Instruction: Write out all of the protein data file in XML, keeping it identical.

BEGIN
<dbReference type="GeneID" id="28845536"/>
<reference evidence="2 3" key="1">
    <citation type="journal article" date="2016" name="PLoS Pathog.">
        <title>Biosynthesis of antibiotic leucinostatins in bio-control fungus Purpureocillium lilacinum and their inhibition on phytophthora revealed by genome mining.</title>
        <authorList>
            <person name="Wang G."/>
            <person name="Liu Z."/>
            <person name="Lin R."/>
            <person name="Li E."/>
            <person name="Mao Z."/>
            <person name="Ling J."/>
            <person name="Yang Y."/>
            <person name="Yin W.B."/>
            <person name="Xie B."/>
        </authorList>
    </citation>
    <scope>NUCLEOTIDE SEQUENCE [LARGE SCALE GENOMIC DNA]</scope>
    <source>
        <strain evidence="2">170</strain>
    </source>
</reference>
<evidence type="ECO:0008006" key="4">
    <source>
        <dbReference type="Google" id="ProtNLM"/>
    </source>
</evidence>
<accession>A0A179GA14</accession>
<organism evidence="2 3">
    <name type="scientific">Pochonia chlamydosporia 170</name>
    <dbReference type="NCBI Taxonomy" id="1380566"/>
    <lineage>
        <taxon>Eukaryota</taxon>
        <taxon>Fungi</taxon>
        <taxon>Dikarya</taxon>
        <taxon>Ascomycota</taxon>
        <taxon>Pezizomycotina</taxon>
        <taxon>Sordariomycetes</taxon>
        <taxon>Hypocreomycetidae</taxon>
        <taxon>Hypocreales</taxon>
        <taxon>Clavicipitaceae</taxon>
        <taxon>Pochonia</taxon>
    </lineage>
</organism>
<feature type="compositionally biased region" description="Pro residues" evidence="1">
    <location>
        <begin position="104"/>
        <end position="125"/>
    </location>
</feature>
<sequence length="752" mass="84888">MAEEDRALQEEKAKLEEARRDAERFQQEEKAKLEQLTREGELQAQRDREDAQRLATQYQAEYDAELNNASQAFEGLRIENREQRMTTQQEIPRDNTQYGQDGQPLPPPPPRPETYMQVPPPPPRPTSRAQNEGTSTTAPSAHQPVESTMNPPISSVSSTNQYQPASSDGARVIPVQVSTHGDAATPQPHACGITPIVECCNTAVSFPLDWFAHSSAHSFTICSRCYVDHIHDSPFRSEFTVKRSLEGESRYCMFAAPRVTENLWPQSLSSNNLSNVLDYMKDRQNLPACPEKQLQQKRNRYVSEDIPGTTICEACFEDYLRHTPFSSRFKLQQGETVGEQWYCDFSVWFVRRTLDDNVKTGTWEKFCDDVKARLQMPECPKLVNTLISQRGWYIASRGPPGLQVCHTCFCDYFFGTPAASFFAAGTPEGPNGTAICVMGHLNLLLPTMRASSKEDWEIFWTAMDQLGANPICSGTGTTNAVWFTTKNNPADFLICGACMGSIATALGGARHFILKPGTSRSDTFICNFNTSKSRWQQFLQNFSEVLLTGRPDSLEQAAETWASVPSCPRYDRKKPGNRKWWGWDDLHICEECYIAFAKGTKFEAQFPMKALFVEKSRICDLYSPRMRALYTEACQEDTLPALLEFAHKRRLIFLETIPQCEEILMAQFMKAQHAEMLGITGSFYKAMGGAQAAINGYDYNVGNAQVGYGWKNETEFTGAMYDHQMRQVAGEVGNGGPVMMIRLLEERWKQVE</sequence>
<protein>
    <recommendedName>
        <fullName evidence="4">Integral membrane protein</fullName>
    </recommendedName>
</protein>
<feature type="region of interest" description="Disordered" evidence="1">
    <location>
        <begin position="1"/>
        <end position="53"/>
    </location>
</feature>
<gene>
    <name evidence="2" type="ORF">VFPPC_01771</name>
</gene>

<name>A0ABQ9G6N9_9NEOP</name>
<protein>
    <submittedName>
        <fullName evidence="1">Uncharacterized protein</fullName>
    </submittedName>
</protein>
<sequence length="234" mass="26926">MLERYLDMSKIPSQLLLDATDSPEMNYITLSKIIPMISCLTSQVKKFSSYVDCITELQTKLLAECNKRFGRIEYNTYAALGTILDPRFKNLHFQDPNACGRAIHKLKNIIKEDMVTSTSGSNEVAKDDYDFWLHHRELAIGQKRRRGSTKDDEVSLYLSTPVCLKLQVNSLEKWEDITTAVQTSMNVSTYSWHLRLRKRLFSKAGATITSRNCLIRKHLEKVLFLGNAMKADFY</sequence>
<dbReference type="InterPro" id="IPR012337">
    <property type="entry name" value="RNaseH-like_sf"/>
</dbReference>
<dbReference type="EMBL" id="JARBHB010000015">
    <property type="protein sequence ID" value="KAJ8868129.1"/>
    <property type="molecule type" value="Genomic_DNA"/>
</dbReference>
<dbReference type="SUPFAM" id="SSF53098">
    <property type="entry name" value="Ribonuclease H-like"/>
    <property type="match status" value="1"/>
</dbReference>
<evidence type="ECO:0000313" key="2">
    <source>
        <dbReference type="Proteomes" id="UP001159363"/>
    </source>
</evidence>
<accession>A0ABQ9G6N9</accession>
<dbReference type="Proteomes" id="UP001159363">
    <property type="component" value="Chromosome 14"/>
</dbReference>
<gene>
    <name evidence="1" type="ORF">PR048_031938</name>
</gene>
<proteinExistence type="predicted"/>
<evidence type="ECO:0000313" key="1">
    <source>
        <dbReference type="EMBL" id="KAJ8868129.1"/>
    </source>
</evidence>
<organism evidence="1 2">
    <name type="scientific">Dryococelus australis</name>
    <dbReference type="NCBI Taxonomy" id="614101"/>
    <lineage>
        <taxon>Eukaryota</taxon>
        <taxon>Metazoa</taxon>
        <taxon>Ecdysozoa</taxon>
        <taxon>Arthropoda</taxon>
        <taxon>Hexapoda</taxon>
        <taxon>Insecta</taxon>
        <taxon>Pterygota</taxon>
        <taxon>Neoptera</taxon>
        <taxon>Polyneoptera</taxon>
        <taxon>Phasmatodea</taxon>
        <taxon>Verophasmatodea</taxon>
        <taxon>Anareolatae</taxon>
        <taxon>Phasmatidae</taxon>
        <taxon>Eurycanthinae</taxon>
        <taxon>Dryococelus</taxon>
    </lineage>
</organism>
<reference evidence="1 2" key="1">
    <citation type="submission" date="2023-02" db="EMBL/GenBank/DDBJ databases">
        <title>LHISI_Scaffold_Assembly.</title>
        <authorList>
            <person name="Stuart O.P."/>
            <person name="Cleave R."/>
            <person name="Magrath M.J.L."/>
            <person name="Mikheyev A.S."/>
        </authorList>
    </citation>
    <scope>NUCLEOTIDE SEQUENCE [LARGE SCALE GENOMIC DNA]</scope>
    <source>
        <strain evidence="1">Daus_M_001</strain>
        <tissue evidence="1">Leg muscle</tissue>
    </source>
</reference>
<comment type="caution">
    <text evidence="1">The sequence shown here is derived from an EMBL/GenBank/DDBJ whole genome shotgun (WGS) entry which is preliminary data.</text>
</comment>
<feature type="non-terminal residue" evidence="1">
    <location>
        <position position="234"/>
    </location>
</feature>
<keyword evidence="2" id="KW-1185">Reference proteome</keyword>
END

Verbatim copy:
<dbReference type="GeneID" id="28845536"/>
<reference evidence="2 3" key="1">
    <citation type="journal article" date="2016" name="PLoS Pathog.">
        <title>Biosynthesis of antibiotic leucinostatins in bio-control fungus Purpureocillium lilacinum and their inhibition on phytophthora revealed by genome mining.</title>
        <authorList>
            <person name="Wang G."/>
            <person name="Liu Z."/>
            <person name="Lin R."/>
            <person name="Li E."/>
            <person name="Mao Z."/>
            <person name="Ling J."/>
            <person name="Yang Y."/>
            <person name="Yin W.B."/>
            <person name="Xie B."/>
        </authorList>
    </citation>
    <scope>NUCLEOTIDE SEQUENCE [LARGE SCALE GENOMIC DNA]</scope>
    <source>
        <strain evidence="2">170</strain>
    </source>
</reference>
<evidence type="ECO:0008006" key="4">
    <source>
        <dbReference type="Google" id="ProtNLM"/>
    </source>
</evidence>
<accession>A0A179GA14</accession>
<organism evidence="2 3">
    <name type="scientific">Pochonia chlamydosporia 170</name>
    <dbReference type="NCBI Taxonomy" id="1380566"/>
    <lineage>
        <taxon>Eukaryota</taxon>
        <taxon>Fungi</taxon>
        <taxon>Dikarya</taxon>
        <taxon>Ascomycota</taxon>
        <taxon>Pezizomycotina</taxon>
        <taxon>Sordariomycetes</taxon>
        <taxon>Hypocreomycetidae</taxon>
        <taxon>Hypocreales</taxon>
        <taxon>Clavicipitaceae</taxon>
        <taxon>Pochonia</taxon>
    </lineage>
</organism>
<feature type="compositionally biased region" description="Pro residues" evidence="1">
    <location>
        <begin position="104"/>
        <end position="125"/>
    </location>
</feature>
<sequence length="752" mass="84888">MAEEDRALQEEKAKLEEARRDAERFQQEEKAKLEQLTREGELQAQRDREDAQRLATQYQAEYDAELNNASQAFEGLRIENREQRMTTQQEIPRDNTQYGQDGQPLPPPPPRPETYMQVPPPPPRPTSRAQNEGTSTTAPSAHQPVESTMNPPISSVSSTNQYQPASSDGARVIPVQVSTHGDAATPQPHACGITPIVECCNTAVSFPLDWFAHSSAHSFTICSRCYVDHIHDSPFRSEFTVKRSLEGESRYCMFAAPRVTENLWPQSLSSNNLSNVLDYMKDRQNLPACPEKQLQQKRNRYVSEDIPGTTICEACFEDYLRHTPFSSRFKLQQGETVGEQWYCDFSVWFVRRTLDDNVKTGTWEKFCDDVKARLQMPECPKLVNTLISQRGWYIASRGPPGLQVCHTCFCDYFFGTPAASFFAAGTPEGPNGTAICVMGHLNLLLPTMRASSKEDWEIFWTAMDQLGANPICSGTGTTNAVWFTTKNNPADFLICGACMGSIATALGGARHFILKPGTSRSDTFICNFNTSKSRWQQFLQNFSEVLLTGRPDSLEQAAETWASVPSCPRYDRKKPGNRKWWGWDDLHICEECYIAFAKGTKFEAQFPMKALFVEKSRICDLYSPRMRALYTEACQEDTLPALLEFAHKRRLIFLETIPQCEEILMAQFMKAQHAEMLGITGSFYKAMGGAQAAINGYDYNVGNAQVGYGWKNETEFTGAMYDHQMRQVAGEVGNGGPVMMIRLLEERWKQVE</sequence>
<protein>
    <recommendedName>
        <fullName evidence="4">Integral membrane protein</fullName>
    </recommendedName>
</protein>
<feature type="region of interest" description="Disordered" evidence="1">
    <location>
        <begin position="1"/>
        <end position="53"/>
    </location>
</feature>
<gene>
    <name evidence="2" type="ORF">VFPPC_01771</name>
</gene>

<name>A0ABQ9G6N9_9NEOP</name>
<protein>
    <submittedName>
        <fullName evidence="1">Uncharacterized protein</fullName>
    </submittedName>
</protein>
<sequence length="234" mass="26926">MLERYLDMSKIPSQLLLDATDSPEMNYITLSKIIPMISCLTSQVKKFSSYVDCITELQTKLLAECNKRFGRIEYNTYAALGTILDPRFKNLHFQDPNACGRAIHKLKNIIKEDMVTSTSGSNEVAKDDYDFWLHHRELAIGQKRRRGSTKDDEVSLYLSTPVCLKLQVNSLEKWEDITTAVQTSMNVSTYSWHLRLRKRLFSKAGATITSRNCLIRKHLEKVLFLGNAMKADFY</sequence>
<dbReference type="InterPro" id="IPR012337">
    <property type="entry name" value="RNaseH-like_sf"/>
</dbReference>
<dbReference type="EMBL" id="JARBHB010000015">
    <property type="protein sequence ID" value="KAJ8868129.1"/>
    <property type="molecule type" value="Genomic_DNA"/>
</dbReference>
<dbReference type="SUPFAM" id="SSF53098">
    <property type="entry name" value="Ribonuclease H-like"/>
    <property type="match status" value="1"/>
</dbReference>
<evidence type="ECO:0000313" key="2">
    <source>
        <dbReference type="Proteomes" id="UP001159363"/>
    </source>
</evidence>
<accession>A0ABQ9G6N9</accession>
<dbReference type="Proteomes" id="UP001159363">
    <property type="component" value="Chromosome 14"/>
</dbReference>
<gene>
    <name evidence="1" type="ORF">PR048_031938</name>
</gene>
<proteinExistence type="predicted"/>
<evidence type="ECO:0000313" key="1">
    <source>
        <dbReference type="EMBL" id="KAJ8868129.1"/>
    </source>
</evidence>
<organism evidence="1 2">
    <name type="scientific">Dryococelus australis</name>
    <dbReference type="NCBI Taxonomy" id="614101"/>
    <lineage>
        <taxon>Eukaryota</taxon>
        <taxon>Metazoa</taxon>
        <taxon>Ecdysozoa</taxon>
        <taxon>Arthropoda</taxon>
        <taxon>Hexapoda</taxon>
        <taxon>Insecta</taxon>
        <taxon>Pterygota</taxon>
        <taxon>Neoptera</taxon>
        <taxon>Polyneoptera</taxon>
        <taxon>Phasmatodea</taxon>
        <taxon>Verophasmatodea</taxon>
        <taxon>Anareolatae</taxon>
        <taxon>Phasmatidae</taxon>
        <taxon>Eurycanthinae</taxon>
        <taxon>Dryococelus</taxon>
    </lineage>
</organism>
<reference evidence="1 2" key="1">
    <citation type="submission" date="2023-02" db="EMBL/GenBank/DDBJ databases">
        <title>LHISI_Scaffold_Assembly.</title>
        <authorList>
            <person name="Stuart O.P."/>
            <person name="Cleave R."/>
            <person name="Magrath M.J.L."/>
            <person name="Mikheyev A.S."/>
        </authorList>
    </citation>
    <scope>NUCLEOTIDE SEQUENCE [LARGE SCALE GENOMIC DNA]</scope>
    <source>
        <strain evidence="1">Daus_M_001</strain>
        <tissue evidence="1">Leg muscle</tissue>
    </source>
</reference>
<comment type="caution">
    <text evidence="1">The sequence shown here is derived from an EMBL/GenBank/DDBJ whole genome shotgun (WGS) entry which is preliminary data.</text>
</comment>
<feature type="non-terminal residue" evidence="1">
    <location>
        <position position="234"/>
    </location>
</feature>
<keyword evidence="2" id="KW-1185">Reference proteome</keyword>